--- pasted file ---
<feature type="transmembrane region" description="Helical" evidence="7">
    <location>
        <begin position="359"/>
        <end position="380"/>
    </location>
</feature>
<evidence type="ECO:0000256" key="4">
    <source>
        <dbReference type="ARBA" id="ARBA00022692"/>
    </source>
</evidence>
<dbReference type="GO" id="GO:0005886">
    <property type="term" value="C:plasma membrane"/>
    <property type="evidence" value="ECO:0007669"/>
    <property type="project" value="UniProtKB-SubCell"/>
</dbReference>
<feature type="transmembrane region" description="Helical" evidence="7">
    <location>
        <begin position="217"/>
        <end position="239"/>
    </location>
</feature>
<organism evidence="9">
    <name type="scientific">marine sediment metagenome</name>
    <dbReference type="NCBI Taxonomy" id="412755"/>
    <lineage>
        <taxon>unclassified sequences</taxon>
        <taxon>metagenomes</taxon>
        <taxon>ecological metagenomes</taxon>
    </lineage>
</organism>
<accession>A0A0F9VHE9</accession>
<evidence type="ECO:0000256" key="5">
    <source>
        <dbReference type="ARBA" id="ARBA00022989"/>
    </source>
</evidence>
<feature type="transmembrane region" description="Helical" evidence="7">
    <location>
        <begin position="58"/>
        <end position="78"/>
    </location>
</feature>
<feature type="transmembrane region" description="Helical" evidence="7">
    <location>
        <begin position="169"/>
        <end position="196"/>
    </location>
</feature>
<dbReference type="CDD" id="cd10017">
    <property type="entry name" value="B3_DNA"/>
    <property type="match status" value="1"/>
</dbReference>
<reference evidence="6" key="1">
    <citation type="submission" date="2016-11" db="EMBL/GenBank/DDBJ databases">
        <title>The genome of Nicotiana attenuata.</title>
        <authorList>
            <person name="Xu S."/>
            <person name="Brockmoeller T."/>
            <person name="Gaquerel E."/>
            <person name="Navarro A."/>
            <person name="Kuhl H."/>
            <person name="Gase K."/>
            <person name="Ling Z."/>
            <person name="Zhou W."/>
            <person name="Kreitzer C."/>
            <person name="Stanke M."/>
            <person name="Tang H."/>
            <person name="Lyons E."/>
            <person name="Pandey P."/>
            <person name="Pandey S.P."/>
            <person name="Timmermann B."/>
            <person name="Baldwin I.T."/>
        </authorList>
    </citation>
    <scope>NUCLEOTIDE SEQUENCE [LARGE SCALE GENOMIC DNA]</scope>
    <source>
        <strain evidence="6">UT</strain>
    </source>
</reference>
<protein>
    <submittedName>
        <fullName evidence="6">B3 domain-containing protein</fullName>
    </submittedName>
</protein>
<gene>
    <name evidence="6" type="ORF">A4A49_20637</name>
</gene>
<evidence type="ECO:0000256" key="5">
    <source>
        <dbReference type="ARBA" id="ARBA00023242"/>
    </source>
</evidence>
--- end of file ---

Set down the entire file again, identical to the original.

<feature type="transmembrane region" description="Helical" evidence="7">
    <location>
        <begin position="359"/>
        <end position="380"/>
    </location>
</feature>
<evidence type="ECO:0000256" key="4">
    <source>
        <dbReference type="ARBA" id="ARBA00022692"/>
    </source>
</evidence>
<dbReference type="GO" id="GO:0005886">
    <property type="term" value="C:plasma membrane"/>
    <property type="evidence" value="ECO:0007669"/>
    <property type="project" value="UniProtKB-SubCell"/>
</dbReference>
<feature type="transmembrane region" description="Helical" evidence="7">
    <location>
        <begin position="217"/>
        <end position="239"/>
    </location>
</feature>
<organism evidence="9">
    <name type="scientific">marine sediment metagenome</name>
    <dbReference type="NCBI Taxonomy" id="412755"/>
    <lineage>
        <taxon>unclassified sequences</taxon>
        <taxon>metagenomes</taxon>
        <taxon>ecological metagenomes</taxon>
    </lineage>
</organism>
<accession>A0A0F9VHE9</accession>
<evidence type="ECO:0000256" key="5">
    <source>
        <dbReference type="ARBA" id="ARBA00022989"/>
    </source>
</evidence>
<feature type="transmembrane region" description="Helical" evidence="7">
    <location>
        <begin position="58"/>
        <end position="78"/>
    </location>
</feature>
<feature type="transmembrane region" description="Helical" evidence="7">
    <location>
        <begin position="169"/>
        <end position="196"/>
    </location>
</feature>
<dbReference type="CDD" id="cd10017">
    <property type="entry name" value="B3_DNA"/>
    <property type="match status" value="1"/>
</dbReference>
<reference evidence="6" key="1">
    <citation type="submission" date="2016-11" db="EMBL/GenBank/DDBJ databases">
        <title>The genome of Nicotiana attenuata.</title>
        <authorList>
            <person name="Xu S."/>
            <person name="Brockmoeller T."/>
            <person name="Gaquerel E."/>
            <person name="Navarro A."/>
            <person name="Kuhl H."/>
            <person name="Gase K."/>
            <person name="Ling Z."/>
            <person name="Zhou W."/>
            <person name="Kreitzer C."/>
            <person name="Stanke M."/>
            <person name="Tang H."/>
            <person name="Lyons E."/>
            <person name="Pandey P."/>
            <person name="Pandey S.P."/>
            <person name="Timmermann B."/>
            <person name="Baldwin I.T."/>
        </authorList>
    </citation>
    <scope>NUCLEOTIDE SEQUENCE [LARGE SCALE GENOMIC DNA]</scope>
    <source>
        <strain evidence="6">UT</strain>
    </source>
</reference>
<protein>
    <submittedName>
        <fullName evidence="6">B3 domain-containing protein</fullName>
    </submittedName>
</protein>
<gene>
    <name evidence="6" type="ORF">A4A49_20637</name>
</gene>
<evidence type="ECO:0000256" key="5">
    <source>
        <dbReference type="ARBA" id="ARBA00023242"/>
    </source>
</evidence>